That was when I discovered that I needed a photocopy of the utility bill and my driving licence. In the past it used to be the person at the counter who provided the registration document – they would make the copies for you. I went to the photocopy machine and remembered that I didn’t have any money to pay for them, so I trudged back to the place where I had been filling in the forms. As I approached a young woman was waving at me rather urgently. I’d left my nine stamped envelopes there for anybody to take, so she had kept them safe for me. Thanking her, she asked if I had everything I needed. No, I replied, I’ve forgotten my purse and have no money to pay for the photocopies. Give them to me, she said, I’ll do them for you. Which she did. Finally everything seemed to be in order, and I went to the ticket machine to take a number – most public buildings around here work on that system, so that people are seen in the order they arrive, like the fish counter in supermarkets. No queue jumping!

The kind young woman caught up with me and explained that there was no need to take a ticket, because the department that deals with vehicle registration is only open in the morning.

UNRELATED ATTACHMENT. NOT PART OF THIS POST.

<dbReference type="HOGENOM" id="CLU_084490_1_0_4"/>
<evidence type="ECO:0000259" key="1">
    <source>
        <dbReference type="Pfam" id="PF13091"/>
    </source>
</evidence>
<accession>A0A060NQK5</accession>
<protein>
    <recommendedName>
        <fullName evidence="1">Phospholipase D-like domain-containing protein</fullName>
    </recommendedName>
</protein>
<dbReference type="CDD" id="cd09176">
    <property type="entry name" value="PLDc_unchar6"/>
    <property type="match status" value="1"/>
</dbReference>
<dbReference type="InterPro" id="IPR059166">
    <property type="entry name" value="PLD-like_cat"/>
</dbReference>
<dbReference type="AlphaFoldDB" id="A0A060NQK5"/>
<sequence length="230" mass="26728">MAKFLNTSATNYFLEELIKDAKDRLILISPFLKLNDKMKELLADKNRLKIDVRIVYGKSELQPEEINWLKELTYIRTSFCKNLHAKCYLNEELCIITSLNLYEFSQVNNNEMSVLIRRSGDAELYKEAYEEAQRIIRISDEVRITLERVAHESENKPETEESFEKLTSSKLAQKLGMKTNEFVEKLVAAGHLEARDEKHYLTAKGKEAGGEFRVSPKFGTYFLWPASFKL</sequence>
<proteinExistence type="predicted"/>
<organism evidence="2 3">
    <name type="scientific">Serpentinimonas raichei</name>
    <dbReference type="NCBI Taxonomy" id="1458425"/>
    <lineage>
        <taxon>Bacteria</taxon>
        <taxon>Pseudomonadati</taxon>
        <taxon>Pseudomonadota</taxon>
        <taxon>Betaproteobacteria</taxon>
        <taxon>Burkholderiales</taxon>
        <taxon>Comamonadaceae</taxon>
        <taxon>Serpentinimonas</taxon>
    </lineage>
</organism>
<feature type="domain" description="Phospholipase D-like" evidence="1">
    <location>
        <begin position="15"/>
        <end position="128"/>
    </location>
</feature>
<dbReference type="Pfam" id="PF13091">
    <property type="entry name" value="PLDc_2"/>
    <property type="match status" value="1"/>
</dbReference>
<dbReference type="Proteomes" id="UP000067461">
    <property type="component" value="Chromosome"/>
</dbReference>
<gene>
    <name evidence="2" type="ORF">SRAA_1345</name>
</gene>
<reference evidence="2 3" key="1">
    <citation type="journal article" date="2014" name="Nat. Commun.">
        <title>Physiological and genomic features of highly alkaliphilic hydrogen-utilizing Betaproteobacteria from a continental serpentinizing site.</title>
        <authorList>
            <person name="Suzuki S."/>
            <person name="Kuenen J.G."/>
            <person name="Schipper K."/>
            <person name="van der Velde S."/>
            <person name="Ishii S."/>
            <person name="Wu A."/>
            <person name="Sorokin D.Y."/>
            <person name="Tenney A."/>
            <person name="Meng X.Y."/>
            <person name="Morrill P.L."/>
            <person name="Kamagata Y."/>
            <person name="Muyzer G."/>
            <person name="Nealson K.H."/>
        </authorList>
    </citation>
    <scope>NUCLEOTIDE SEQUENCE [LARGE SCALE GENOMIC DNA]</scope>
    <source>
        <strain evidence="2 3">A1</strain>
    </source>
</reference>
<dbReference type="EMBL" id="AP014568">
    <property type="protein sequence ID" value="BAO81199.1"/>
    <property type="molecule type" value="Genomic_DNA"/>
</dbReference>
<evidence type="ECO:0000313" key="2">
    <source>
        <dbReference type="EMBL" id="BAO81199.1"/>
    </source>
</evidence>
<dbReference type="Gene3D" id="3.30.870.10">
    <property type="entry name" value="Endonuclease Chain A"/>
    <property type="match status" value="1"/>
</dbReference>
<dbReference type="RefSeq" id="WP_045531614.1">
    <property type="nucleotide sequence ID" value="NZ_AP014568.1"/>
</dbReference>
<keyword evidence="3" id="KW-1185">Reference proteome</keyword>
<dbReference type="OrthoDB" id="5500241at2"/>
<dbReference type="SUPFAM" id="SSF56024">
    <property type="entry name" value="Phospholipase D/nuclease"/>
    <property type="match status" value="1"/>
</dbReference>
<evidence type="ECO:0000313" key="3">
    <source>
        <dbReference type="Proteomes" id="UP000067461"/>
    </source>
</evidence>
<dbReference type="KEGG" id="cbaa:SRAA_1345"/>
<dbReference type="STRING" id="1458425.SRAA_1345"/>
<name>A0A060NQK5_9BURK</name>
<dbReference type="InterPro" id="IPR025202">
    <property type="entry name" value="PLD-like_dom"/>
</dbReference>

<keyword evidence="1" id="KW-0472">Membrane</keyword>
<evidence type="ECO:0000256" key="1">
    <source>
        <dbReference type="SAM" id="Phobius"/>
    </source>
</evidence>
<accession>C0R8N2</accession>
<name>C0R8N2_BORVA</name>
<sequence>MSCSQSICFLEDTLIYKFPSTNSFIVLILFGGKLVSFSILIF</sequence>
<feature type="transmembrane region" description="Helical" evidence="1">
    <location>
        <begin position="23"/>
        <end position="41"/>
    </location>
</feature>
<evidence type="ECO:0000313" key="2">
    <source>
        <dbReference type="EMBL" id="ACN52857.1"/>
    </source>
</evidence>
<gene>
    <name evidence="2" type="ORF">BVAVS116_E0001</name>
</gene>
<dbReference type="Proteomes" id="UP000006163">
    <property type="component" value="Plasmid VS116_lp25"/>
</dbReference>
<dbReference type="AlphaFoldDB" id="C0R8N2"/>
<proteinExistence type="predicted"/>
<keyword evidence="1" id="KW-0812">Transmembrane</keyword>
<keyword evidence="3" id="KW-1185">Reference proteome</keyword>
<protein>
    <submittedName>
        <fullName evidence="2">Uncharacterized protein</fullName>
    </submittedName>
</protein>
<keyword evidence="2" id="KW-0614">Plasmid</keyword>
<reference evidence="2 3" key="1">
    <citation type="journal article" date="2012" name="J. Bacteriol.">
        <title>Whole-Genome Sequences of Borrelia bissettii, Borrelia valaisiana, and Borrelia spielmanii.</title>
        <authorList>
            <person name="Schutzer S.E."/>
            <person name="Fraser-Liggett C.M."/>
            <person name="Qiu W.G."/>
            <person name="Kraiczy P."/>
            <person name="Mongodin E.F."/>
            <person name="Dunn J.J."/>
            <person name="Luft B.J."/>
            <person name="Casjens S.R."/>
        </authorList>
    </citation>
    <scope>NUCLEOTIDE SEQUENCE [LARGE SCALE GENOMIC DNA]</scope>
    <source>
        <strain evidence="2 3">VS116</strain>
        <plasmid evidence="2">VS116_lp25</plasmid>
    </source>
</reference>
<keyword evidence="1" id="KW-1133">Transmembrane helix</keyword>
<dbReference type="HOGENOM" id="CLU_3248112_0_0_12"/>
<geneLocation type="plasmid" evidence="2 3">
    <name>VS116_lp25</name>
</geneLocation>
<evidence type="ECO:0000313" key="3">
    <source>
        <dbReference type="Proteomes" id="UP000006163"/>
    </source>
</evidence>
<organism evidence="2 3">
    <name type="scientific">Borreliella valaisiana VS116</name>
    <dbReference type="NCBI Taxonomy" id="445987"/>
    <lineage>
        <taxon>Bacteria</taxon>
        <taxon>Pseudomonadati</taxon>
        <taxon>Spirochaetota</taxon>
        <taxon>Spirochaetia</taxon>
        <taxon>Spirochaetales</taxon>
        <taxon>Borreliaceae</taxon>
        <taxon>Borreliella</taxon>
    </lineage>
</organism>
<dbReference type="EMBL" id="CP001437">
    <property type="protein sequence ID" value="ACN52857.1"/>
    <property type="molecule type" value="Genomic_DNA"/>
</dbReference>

La vache!” I exclaimed in frustration. That would mean another seventy mile round trip tomorrow, just what I had hoped to avoid.

But no, she said. Look, you take one of these brown envelopes and put all your papers inside, then put the envelope in this box, and your claim will be dealt with tomorrow. And you have to enclose a blank signed cheque. Hm, I wonder how much it will be?

I have a premonition that my application will come back, as the contrôle technique validity is slightly out of date, but who knows, my luck may continue.

We do read quite often complaints about French bureaucrats, but based on my experiences yesterday, and indeed generally, I cannot fault them. At each place I went there were people there to help to keep the machine running smoothly and efficiently, and they all did so with a smile.

I also discovered recently that we had been paying the tax man money that was not owed to him, which has to be reclaimed, which involves hunting out another load of paperwork and writing a long letter in French and hoping that the tax office will be helpful and obliging.